Second standards phase emerges

After XML and SOAP, the next Web services standards wave will focus on security, reliability

WITH THE CAVALCADE of companies behind Web services having more or less come to an agreement, the industry's first foray into Web services standards is inching toward completion and is heading into what some experts call Phase Two.

Bob Sutor, director of e-business standards strategy at IBM in Somers, N.Y., says the move toward Web services will be a three-phase approach. The original collection of Web services standards serve as a foundation, enabling companies to describe Web services, register them in a directory where they can be located, and ultimately consume services across a variety of platforms. Phase Two, Sutor says, will focus on security, authentication, and more reliable messaging.

Perhaps the most remarkable aspect about the first phase of standards -- XML, SOAP (Simple Object Access Protocol), UDDI (Universal Description, Discovery, and Integration), and WSDL (Web Services Description Language) -- is that even bitter rivals Microsoft, Sun, IBM, and Oracle all agree on these core protocols to a certain extent. Even though not all are officially deemed standards by independent bodies, they are certainly viewed as such by vendors.

"Between IBM and Microsoft in the SOAP, WSDL, UDDI arena, there has been a reasonable degree of consistency between them, although implementations of SOAP have not been done in a completely interoperable way," says Mike Gilpin, an analyst at Cambridge, Mass.-based Giga Information Group. "But at least users can work with both IBM and Microsoft technologies. At those levels of the architecture, it is possible to find a way to make things work together."

This is not to say that these de facto standards are finished; in fact, there are currently a number of unresolved issues with the standards. XML has been around for more than five years and, as such, is the most mature. SOAP, UDDI, and WSDL, however, have each drawn criticism from users and analysts.

SOAP, for instance, lacks support for complex transactions and is instead better suited to request and reply transactions. The protocol is also incapable of broadcasting or sending transmissions simultaneously to multiple recipients, analysts say.

"The SOAP standard is years away from being completed," says Roy Schulte, an analyst at Gartner in Stamford, Conn.

Schulte adds that UDDI is seeing slow adoption as well. One of the problem areas emerging with UDDI is its promise of dynamic discovery, in which users can easily locate Web services and then tap into them. But not everyone sees this promise reaching fruition anytime soon.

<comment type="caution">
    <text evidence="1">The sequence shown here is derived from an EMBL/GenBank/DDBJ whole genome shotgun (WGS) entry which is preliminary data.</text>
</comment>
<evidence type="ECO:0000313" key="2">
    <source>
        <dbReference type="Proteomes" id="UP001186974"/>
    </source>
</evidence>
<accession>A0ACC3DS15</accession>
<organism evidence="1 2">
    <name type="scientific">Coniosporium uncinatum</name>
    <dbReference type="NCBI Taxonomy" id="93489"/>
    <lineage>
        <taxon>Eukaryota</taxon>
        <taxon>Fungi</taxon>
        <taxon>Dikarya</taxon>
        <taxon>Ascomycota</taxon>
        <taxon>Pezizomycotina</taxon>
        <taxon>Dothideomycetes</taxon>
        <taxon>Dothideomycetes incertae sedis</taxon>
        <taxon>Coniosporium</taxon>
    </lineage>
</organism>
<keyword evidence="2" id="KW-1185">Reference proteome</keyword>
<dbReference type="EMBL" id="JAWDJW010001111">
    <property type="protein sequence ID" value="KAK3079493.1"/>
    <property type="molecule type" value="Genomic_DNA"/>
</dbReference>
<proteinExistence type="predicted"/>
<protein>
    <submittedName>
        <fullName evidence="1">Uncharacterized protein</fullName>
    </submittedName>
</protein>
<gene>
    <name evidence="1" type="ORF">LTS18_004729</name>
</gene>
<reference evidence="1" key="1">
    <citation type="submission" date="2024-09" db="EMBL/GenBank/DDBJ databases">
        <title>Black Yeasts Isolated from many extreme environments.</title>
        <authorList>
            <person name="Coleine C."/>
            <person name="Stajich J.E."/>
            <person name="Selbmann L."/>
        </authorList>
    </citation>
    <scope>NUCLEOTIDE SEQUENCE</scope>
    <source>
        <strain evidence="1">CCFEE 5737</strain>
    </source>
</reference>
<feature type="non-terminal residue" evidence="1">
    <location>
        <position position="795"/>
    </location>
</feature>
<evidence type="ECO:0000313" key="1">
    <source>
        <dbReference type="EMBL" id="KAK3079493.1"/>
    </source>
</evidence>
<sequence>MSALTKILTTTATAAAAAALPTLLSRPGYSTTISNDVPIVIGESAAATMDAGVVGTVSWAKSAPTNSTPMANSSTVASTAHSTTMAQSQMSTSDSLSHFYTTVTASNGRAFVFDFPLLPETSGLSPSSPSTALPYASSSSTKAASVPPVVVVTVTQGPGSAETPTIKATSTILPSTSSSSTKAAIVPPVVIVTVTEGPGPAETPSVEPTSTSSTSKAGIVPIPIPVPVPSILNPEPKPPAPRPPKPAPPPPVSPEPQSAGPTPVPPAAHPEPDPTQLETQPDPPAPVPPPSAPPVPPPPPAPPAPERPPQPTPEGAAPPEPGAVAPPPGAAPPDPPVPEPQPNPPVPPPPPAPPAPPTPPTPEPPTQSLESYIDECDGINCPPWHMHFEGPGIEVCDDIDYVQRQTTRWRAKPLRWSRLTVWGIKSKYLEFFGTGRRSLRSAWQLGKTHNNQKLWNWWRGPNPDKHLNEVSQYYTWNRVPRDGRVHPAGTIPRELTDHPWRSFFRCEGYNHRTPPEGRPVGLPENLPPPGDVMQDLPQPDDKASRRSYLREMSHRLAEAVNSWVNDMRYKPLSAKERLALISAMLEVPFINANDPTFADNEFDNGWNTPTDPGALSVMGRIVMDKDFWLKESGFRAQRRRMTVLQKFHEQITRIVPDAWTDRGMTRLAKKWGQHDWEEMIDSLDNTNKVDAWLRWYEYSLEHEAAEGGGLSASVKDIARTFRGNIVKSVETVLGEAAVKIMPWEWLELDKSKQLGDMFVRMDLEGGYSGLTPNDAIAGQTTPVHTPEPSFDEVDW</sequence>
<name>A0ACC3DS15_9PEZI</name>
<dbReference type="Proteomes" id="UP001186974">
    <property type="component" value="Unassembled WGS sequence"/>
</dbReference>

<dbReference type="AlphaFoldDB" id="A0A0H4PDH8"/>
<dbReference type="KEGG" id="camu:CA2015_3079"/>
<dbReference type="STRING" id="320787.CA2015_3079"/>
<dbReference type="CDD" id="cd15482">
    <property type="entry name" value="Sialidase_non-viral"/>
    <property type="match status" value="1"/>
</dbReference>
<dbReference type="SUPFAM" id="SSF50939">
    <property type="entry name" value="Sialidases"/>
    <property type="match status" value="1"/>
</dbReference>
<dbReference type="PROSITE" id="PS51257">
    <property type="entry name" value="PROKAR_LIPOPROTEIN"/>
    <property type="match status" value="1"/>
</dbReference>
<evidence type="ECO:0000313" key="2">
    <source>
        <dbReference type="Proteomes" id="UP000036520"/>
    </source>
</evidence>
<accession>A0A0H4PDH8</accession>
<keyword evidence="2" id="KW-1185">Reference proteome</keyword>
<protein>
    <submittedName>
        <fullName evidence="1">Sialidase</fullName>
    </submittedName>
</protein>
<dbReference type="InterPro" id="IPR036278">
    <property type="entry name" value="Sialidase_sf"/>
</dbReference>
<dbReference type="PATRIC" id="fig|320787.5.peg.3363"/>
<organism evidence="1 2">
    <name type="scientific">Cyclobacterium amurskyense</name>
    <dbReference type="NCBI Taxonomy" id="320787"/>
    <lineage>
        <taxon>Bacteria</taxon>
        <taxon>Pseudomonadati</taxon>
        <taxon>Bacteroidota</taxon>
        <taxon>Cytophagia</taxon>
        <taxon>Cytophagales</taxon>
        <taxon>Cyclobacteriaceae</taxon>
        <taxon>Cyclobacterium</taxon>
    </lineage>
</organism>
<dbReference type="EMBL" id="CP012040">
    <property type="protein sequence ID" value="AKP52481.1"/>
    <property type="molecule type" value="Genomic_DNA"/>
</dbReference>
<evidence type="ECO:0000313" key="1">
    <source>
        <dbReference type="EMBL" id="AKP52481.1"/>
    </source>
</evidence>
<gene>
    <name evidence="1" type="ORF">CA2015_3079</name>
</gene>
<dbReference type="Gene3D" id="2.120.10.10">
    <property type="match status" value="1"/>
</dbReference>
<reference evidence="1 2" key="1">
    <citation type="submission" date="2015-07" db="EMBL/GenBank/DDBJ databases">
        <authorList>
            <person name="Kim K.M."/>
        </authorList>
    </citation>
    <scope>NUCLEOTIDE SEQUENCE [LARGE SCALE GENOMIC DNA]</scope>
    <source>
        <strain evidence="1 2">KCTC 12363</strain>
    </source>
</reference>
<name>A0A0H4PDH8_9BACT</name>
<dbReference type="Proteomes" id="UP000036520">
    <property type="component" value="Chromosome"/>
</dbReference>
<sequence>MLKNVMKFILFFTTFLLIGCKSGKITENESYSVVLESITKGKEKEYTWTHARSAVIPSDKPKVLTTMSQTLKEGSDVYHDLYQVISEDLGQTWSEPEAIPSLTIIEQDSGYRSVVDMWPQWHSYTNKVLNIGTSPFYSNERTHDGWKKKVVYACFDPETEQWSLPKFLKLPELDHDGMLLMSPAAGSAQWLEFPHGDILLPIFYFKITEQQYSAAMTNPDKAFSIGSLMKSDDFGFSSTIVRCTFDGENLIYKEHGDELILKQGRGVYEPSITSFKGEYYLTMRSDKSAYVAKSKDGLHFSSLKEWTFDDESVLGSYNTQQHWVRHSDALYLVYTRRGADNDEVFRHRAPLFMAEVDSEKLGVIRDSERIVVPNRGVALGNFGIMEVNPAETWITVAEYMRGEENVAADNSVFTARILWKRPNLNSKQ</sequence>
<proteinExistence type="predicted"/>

"The idea that it is so highly configurable that we can use services dynamically without giving forethought, and that it will be compatible to my needs, is unlikely to come about," says Tim Snyder, CTO of Valtech, a consulting group in Addisson, Texas.

As a result of the unpolished existing standards and the need for even more standards, some users don't see Web services as a viable option in the enterprise just yet.

"In the short term I see little changing in [the Web services] area," says Chris Lacey, senior systems accountant at British Telecom in London. "As Web services technologies become more cost effective to implement and maintain, this may improve matters."

While specifications are hammered out and standardization paperwork is completed, a host of companies are looking to usher in a new group of standards to address issues such as security, authentication, and reliable messaging.

"As far as Web services go, what we have is a good initial spark. How you parse data around is stable. The next level is, How do you do transactions and how you do security? There is no standard," explains Graham Glass, CEO at The Mind Electric, a Dallas-based software infrastructure provider that focuses on Web services.

But vendors are already concocting the foundations for new standards, and analysts expect to see the same players behind this new round. Microsoft, for instance, introduced the Global XML Web Services Architecture at its Professional Developer's Conference last October in Los Angeles.

The four specifications involved -- WS-Security, WS-License, WS-Routing, and WS-Referral -- all build on and extend the current set of Web services standards, specifically SOAP. Microsoft said it plans to develop these specifications and then turn them over to one or more standards bodies.

Although IBM has not yet publicly backed the Global XML Web Services Architecture, Sutor says that the company is in talks with Microsoft and will get behind the specifications as they mature, presuming that they meet IBM's needs.

Sutor notes that specifications such as Microsoft's Global XML Web Services Architecture will serve as pieces of Web services' second phase, which is still being developed. Phase Three, he says, is where Web services will be used for activities such as workflow and systems management.

Giga's Gilpin says there might be reason to worry that the major vendors won't play nice as Web services evolve further.

"At the higher levels of the stack, although there is some agreement between [the vendors] on the specifications and proposals around security, there are other opportunities around things like transactions and business rules that could create more divergence," Gilpin explains.

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Copyright © 2002 IDG Communications, Inc.